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The UN resolution on Rohingyas in Myanmar

Paper No. 5610                                       Dated 25-Nov-2013

Guest Column by Dr. Tint Swe

The UN resolutions passed earlier on human rights situation in Burma/Myanmar have been applauded by the oppressed people of the country since 1992. In fact this has been an encouragement for the people, while the then successive governments of Burma/Myanmar continuously rejected them. Even today, the Burmese authorities reject any resolutions passed by the UN.

But this year’s resolution passed by the UN for granting citizenship to Rohingyas is seen differently by the majority of the people and the Government as well.

Even the political parties have expressed their disappointment through the Burmese language radio stations in the country. It is the topic of condemnation in the social media as well. However, it is not a debate but a criticism.

While the previous resolutions on Burma adopted by the UN were meant for 60 million citizens of the country, this year’s resolution focused only on a small section of the population called Rohingyas whose national identity is shrouded in controversy. It is of serious concern that when the people of Burma are disappointed, an organization based outside the country in support of Rohingyas welcomed the UN resolution.

Any resolution at the United Nations has to be supported by a group of member nations. In earlier occasions at the UN general assembly, no countries under authoritarian or dictatorship, or specifically Islamic nations ever supported a resolution on human rights situation in Burma.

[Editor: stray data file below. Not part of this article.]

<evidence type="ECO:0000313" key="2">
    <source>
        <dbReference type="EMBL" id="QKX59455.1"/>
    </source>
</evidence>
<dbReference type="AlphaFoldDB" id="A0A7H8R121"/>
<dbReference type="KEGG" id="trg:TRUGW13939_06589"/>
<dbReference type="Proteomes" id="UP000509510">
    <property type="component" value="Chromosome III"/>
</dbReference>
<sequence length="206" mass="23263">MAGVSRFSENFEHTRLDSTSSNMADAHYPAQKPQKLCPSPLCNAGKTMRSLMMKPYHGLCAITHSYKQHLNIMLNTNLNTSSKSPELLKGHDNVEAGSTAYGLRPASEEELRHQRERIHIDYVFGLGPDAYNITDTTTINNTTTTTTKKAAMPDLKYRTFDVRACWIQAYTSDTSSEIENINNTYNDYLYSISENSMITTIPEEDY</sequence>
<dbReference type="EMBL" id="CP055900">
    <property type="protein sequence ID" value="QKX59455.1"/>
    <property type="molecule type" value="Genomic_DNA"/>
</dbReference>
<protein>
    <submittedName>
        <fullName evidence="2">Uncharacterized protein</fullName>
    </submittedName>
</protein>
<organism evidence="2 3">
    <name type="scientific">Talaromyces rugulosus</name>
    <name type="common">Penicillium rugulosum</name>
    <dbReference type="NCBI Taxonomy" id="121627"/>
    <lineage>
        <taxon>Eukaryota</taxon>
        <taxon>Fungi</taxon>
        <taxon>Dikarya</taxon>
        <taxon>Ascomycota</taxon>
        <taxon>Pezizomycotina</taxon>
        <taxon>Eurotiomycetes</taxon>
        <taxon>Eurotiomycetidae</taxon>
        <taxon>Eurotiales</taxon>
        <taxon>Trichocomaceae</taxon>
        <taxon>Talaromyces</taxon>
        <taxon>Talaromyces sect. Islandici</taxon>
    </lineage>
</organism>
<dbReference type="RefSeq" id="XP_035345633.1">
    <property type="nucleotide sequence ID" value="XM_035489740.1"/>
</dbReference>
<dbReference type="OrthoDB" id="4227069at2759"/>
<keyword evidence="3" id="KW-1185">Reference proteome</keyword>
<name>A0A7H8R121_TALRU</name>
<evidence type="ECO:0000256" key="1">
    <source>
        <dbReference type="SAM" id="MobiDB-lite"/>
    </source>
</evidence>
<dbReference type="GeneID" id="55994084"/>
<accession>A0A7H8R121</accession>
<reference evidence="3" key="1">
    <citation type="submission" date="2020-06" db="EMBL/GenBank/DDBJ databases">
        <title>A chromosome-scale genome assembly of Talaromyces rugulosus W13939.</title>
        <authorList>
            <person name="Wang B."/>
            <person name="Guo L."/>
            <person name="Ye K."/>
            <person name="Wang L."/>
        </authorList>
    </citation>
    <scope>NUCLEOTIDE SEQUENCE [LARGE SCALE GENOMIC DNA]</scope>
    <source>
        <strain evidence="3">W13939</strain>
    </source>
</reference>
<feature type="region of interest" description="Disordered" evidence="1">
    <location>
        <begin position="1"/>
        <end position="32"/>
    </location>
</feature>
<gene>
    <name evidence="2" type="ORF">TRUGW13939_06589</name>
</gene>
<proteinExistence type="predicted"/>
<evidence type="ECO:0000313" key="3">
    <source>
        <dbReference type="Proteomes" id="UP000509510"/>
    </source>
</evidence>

From 1988 to 2012, only two special envoys visited Burma to inspect human rights and the political situation. Now it is an important point to note that the 57-member Organization of Islamic Cooperation (OIC) visited Burma/Myanmar to look into the plight of the people following the same religion. These Muslim nations never showed up and condemned the human rights situation of 60 million Burmese people before.

This move has threatened the sovereignty of Burma. Questions and doubts loomed over the people on whether this act of ‘good Samaritan’ from the outside world will influence the country’s Citizenship law.

There is a reason for the people’s apprehension of the sudden interest in Burma by these countries. None of these countries came in to offer help and support during the devastating Nargis Cyclone which hit lower Burma on 2-5-2008, in which 138,000 people died, out of which about 6,900 were Muslims. But these countries poured in millions of dollars for relief and rehabilitation in the aftermath of the communal violence in northern Arakan state in mid 2012.

Burma is passing through a difficult time from military dictatorship to a budding democracy. The timing is favourable for those who want to exploit politically, economically or otherwise.

So it can be inferred that this UN pressure in the form of a resolution on Human Rights situation in Burma is not for the cause of human rights but for support of this minority community.

(Dr. Tint Swe , Burma Center Delhi (BCD), New Delhi, The views are of the author and not of this organisation)

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